Seeing the recent Mumbai blasts, I feel ashamed of the hatred that clouds the human race. Animals attacking each other for food is understandable but after the unlimited achievements of human beings, it's bizarre to see us kill each other.
My parents were my natural gurus. My mother Rahat Jehan Khan and my father, the poet and sarod mogul, Hafiz Ali Khan Saheb made me realise that music was my way of life. I therefore now carry that whole era with me. Be it onstage or off stage, I am constantly soaked in music.
According to my father, all of us have a common God. The power that gives us birth and takes us away from this world is one and the same, not two or three or ten. With due respect to all spiritual gurus and so-called educational and religious institutions, why is nobody effectively conveying this simple truth that all of us have a common God, be it the preserver, the protector or the destroyer? In India, despite many religions, cultures, ways of life, we all depend on each other. This dependence is the essence of our strength.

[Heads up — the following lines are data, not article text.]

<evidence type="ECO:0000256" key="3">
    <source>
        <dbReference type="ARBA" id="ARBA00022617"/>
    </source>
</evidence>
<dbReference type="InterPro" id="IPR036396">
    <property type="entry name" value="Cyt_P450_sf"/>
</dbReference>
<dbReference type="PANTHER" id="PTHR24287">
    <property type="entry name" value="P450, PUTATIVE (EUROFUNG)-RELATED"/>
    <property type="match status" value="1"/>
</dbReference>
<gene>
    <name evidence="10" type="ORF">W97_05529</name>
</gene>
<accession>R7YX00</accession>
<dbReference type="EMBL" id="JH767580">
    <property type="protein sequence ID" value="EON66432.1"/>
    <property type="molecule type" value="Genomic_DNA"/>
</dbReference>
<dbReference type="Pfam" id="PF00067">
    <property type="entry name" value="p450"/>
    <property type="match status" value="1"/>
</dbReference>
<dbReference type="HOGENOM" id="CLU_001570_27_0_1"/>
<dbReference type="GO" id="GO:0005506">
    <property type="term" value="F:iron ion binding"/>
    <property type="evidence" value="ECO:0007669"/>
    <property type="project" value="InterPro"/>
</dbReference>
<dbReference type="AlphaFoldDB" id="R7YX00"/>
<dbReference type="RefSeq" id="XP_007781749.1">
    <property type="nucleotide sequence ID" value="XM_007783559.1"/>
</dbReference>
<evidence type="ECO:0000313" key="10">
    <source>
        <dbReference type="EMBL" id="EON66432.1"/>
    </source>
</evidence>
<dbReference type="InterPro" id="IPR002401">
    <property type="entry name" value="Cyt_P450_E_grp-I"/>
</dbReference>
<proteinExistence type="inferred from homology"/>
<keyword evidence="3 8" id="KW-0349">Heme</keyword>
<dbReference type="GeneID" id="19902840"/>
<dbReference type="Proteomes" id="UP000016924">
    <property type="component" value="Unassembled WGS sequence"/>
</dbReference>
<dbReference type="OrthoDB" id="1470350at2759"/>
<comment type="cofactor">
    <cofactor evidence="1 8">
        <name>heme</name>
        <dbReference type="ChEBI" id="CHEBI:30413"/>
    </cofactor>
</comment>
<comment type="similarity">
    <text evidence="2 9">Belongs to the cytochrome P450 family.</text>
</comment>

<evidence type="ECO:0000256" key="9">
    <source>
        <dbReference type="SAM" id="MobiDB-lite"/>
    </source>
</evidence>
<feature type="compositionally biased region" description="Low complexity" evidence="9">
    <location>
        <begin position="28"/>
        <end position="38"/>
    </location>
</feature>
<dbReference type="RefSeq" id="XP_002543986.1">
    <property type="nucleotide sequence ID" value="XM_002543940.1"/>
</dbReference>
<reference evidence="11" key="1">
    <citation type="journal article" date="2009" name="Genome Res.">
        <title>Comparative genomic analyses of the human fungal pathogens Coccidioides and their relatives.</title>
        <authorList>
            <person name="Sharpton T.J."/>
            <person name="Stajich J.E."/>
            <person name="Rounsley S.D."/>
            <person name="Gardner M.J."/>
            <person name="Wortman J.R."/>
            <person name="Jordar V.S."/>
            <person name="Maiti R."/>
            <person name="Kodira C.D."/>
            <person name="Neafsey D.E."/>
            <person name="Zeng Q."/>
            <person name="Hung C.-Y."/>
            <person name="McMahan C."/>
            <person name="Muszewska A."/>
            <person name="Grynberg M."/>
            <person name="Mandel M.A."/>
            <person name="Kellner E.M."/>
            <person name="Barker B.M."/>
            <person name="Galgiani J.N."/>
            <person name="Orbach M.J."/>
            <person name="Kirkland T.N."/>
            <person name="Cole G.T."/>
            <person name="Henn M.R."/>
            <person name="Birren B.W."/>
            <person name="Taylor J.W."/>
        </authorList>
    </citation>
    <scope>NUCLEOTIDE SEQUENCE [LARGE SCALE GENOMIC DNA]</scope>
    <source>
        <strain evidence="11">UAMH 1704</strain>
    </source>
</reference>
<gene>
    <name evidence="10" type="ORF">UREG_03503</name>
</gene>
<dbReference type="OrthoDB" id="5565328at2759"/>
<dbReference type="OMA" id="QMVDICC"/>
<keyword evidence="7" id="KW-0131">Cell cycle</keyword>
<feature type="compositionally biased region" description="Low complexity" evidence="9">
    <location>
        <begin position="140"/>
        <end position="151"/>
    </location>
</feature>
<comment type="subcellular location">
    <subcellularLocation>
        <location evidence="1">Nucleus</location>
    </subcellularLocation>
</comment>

Music offers proof of God's unity in all of us. Like flowers, water, colour, fragrance and air, it does not belong to any particular religion. It's interesting that although man has created i-pods, cell phones, fax machines and many other gizmos, in all these years, no one could create a thirteenth note!
This shows that the twelve universal notes of music were not created by man but came from some cosmic powers thousands of years ago. We musicians are humble representatives of great pillars like Swami Haridas, Mian Tansen, Swami Thyagaraja, Syama Sastri, Muthuswami Dikshitar, Swati Thirunal and Baiju Bawra. They were truly saints who paved the way for where our music has reached today.
I hope India becomes a superpower in the years to come, but a superpower full of love and compassion towards every religion and every soul. Like-minded people need to work collectively towards peace and unity.